Maira Kalman

The Principles of Uncertainty

“How can I tell you Everything in my Heart? Impossible to Begin. Enough. No Begin.”

With the impossible task of emptying her heart, American artist Maira Kalman (b. 1949) begins The Principles of Uncertainty. This collection of drawings and writings from a curious, observational mind is equally soothing and engaging.

There is nothing illusory in this tiny heaven. I am silent with gratitude. I will go and bake a honey cake and that’s all.

Kalman has illustrated so many books, several New Yorker collections and my favorite, a wildly delightful update of the classic The Elements of Style. She writes simply, vigorously and clearly. She says familiar things: “My brain is exploding. Trying to make sense out of nonsense, trying to tell you everything.” Her illustrations are playful yet complex.

I photograph my sister and think she looks so beautiful in her pink hat. What will happen to her? What will happen to all of us?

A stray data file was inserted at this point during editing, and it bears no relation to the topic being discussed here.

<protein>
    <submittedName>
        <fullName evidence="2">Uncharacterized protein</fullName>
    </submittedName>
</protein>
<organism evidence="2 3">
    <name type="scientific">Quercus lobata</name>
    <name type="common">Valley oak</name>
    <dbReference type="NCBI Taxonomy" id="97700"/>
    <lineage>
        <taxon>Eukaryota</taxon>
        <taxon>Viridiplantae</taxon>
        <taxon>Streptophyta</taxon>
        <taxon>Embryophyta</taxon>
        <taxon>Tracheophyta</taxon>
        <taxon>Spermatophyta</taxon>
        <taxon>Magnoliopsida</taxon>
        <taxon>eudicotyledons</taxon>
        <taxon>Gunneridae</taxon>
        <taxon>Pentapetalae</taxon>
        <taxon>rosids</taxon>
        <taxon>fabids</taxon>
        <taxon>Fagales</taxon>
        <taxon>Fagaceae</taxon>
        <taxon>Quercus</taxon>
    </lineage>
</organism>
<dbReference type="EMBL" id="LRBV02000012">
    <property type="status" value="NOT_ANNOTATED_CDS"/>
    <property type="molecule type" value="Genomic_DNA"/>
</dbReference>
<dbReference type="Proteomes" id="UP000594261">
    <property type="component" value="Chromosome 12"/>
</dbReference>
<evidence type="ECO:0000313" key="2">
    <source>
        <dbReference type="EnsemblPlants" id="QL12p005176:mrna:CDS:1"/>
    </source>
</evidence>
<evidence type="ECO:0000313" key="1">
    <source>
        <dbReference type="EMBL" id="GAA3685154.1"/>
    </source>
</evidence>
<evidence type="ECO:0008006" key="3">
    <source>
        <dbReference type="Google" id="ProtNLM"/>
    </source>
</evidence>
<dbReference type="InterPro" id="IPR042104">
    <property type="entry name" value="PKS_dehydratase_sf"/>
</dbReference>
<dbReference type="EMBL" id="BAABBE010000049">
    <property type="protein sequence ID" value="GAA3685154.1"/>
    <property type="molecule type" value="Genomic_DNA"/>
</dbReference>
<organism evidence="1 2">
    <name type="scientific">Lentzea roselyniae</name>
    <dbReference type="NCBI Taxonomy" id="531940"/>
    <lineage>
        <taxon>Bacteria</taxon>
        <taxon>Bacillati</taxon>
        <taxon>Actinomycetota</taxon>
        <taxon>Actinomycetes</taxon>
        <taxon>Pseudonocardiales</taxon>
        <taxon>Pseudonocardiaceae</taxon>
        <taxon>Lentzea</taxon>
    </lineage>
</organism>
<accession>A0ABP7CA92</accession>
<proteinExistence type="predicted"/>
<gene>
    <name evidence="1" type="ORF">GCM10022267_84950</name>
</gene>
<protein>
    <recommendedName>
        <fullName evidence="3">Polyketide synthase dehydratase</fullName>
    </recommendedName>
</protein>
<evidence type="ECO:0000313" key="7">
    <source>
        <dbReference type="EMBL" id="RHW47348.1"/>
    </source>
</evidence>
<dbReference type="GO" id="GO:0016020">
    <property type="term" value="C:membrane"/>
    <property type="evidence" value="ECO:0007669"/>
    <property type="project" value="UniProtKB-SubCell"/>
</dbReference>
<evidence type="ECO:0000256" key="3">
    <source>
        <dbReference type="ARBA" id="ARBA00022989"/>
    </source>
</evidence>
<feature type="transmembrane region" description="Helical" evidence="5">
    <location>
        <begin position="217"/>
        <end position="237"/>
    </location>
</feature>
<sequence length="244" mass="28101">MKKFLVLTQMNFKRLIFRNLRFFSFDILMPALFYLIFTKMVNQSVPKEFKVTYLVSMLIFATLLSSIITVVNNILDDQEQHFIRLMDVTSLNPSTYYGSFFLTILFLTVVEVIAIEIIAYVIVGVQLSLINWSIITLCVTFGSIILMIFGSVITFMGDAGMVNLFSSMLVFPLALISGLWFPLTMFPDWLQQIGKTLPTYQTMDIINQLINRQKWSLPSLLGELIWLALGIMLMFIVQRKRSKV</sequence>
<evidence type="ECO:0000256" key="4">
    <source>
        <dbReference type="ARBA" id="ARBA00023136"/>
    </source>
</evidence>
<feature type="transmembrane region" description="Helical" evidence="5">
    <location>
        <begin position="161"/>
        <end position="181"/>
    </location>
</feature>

I have a place in my heart for those who walk about through their worlds, observing and calling proudly “Notice this!” A wonderful quality like Marianne Moore’s poetry celebrating octopods and snails and Oliver Sack’s end of life reminiscences calling our attention to elements.

Environmentalist Rachel Carson observed, in her concise paean to the joys of wonder, that a rainy day was a wonderful time to walk. And indeed, the particular moods of the space around us allows various sight. Kalman paints the world with dynamic vitality.

Angels walking on the earth. Cherubim and Seraphim. I take pictures of people but not everyone is pleased to be photographed. I suppose not everyone is that angelic. Fine by me.

Like authors, E. B. White and Dorothy Parker, Kalman’s primary space of inspiration is New York City. She takes what she calls a “life-affirming” ride on the New York Subway. Whether we see the same things she does in New York or elsewhere isn’t relevant, she teaches us how to see, not what.

You might notice that there are many objects displayed around the apartment. Collections. Tangible evidence of history, memory. Longing, delight. There is my empty box collection.

By connecting disparate things, Kalman emphasizes the rotational change of humanity. She shows us that above all we are all intimately connected in ways to human continuum we don’t understand. That much is certain.